As film critics and journalists flock to Germany for the annual Berlinale, media complaints about the Teutonic cold are routine, as are the proclamations heralding a new masterpiece of world cinema. This year’s program featured a few interesting releases by African directors. The Moroccan director Faouzi Bensaidi’s film “Death For Sale” (2011) screened early on, already marked with a Special Jury price from the Moroccan National Film Festival in Tangiers. Death For Sale is reviewed as a ‘gritty thriller’, mixing prostitution, trafficking, murder and religious extremism into a heady, forceful narrative mix, as three young men plan to raid a jewelers. The website Subtitled Online describes “Death for Sale” as incorporating “… shots that dabble in the sublime, taking in grand views of Tetouan and its neighboring mountains, as if hinting at some kind of higher force existing obliviously above this amoral society.”
This is Bensaidi’s third feature film since his recognition in 2003 at Cannes, where he received the Youth Award for his film “A Thousand Months,” an incredibly ambitious first film that portrayed the passing time of three generations of villagers in the Atlas Mountains in Morocco.
Also screening was French-Senegalese director Alain Gomis’s film “Aujourd’hui” (Today), a quiet and dreamlike film of the last 24 hours of a man’s life. The Hollywood Reporter described Gomis’s third film to be ‘full of extended silences punctuated by bursts of talk’, with a ‘poetic sensibility’, that feels mannered in comparison to Sembene or Cisse’s work. Gomis describes the film as: “… the kind of tale that takes place in an imaginary society in which death comes looking for someone. The film starts when he opens his eyes and ends when they close.”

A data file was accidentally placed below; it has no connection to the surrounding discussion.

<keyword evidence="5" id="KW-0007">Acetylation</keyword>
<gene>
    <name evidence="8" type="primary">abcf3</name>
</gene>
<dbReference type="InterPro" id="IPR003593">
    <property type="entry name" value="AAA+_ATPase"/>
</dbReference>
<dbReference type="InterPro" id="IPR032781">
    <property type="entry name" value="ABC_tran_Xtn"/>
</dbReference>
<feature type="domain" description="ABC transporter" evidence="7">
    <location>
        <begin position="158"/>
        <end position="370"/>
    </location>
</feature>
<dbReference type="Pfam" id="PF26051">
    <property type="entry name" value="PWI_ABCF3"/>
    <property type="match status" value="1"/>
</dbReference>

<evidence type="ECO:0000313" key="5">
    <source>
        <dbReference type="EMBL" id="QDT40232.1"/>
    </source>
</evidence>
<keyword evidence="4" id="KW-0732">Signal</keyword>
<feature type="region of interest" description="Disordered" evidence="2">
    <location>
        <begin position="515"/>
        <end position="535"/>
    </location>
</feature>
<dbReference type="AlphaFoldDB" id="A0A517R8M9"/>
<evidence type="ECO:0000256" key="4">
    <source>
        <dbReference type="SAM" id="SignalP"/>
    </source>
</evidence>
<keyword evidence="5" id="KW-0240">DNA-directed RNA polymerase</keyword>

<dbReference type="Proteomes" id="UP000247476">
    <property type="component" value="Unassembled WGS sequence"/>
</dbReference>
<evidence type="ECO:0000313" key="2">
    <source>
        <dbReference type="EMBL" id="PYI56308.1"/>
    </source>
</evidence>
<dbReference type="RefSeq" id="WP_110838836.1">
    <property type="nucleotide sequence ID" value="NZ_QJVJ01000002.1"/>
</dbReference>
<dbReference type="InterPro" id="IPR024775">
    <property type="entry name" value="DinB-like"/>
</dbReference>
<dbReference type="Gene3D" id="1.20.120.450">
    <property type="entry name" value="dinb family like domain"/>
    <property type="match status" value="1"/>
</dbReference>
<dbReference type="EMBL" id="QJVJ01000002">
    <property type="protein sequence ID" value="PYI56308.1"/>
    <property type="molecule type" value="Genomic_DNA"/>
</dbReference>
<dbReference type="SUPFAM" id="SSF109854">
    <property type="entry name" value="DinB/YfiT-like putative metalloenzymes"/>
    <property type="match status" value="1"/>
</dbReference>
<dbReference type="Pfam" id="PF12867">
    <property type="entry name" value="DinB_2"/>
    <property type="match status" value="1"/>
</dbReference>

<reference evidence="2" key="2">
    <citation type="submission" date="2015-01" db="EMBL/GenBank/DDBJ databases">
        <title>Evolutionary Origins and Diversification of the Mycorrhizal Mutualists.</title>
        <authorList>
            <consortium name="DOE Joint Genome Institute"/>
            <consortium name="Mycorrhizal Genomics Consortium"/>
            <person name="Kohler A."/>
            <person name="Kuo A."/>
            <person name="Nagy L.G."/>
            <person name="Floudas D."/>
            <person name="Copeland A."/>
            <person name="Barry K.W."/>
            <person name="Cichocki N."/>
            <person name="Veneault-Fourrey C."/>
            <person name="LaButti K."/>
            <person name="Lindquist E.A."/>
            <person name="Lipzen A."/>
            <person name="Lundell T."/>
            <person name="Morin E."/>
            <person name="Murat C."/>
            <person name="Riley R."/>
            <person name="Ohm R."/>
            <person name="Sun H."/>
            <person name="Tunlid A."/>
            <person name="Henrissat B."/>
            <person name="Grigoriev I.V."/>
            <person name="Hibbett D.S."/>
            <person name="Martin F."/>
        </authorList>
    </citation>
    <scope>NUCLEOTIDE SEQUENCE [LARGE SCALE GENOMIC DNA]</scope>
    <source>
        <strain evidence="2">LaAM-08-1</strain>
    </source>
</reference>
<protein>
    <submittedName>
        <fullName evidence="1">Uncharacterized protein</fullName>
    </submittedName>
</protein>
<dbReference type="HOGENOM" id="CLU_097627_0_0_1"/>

Most celebrated among these at this year’s Berlinale is Kim Nguyen’s “Rebelle” (War Witch), for which the young 14-year old Congolese star, Rachel Mwanza, won Best Actress at the festival. Here she is receiving the award. And here’s a link to the “Rebelle” trailer.
It is described as neither simple, nor sensation, a heartfelt story from the straightforward viewpoint of its young heroine, Komona, who is abducted from her village to become a child soldier. Filmed in Congo, Canadian director Nyugen fuses documentary aesthetics with fictionalized narrative; “the anonymity and total availability of all the performers, who ignore the camera and do not play for its benefit, contributes to the authenticity of the entire project.”
In the Berlinale Panorama section, the South African thriller “Man on Ground” by Nigerian director Akin Omotoso screened. The film addresses the issues of xenophobia in contemporary Johannesburg, following the life of a young Nigerian refugee living in a tenement building in the city, who is abducted one night. Here‘s the trailer.
Watch the blog for Sean’s review of the film soon.
The Variety blog describes it as “a cross-hybridization of BBC police thriller and Bergmanesque meditation on intra-African immigration” and that “Man on Ground” boasts “… some literally fantastic visual flourishes as well as a bewildering inability to find narrative traction.”
However, the film I am most excited about seeing portrays Africa in an oblique and tentative way. “Tabu,” by critic-turned-filmmaker Michel Gomes, promises to be compelling, complicated and witty. Film magazine Sight & Sound described Tabu as beginning with ‘a prologue of considerable dry wit about a 19th century explorer in Africa who is so hounded by the ghost of the woman he abandoned that he sacrifices himself to a crocodile’, beginning the film with a ‘flat-on’, ‘cod-ethnographic’ style, reviving a silent-era style in a very different mode to The Artist. After this prologue, the film takes place in Lisbon, where the narrative follows an elderly woman worried about her neighbor, who complains she is kept prisoner by her Cape Verdean housekeeper.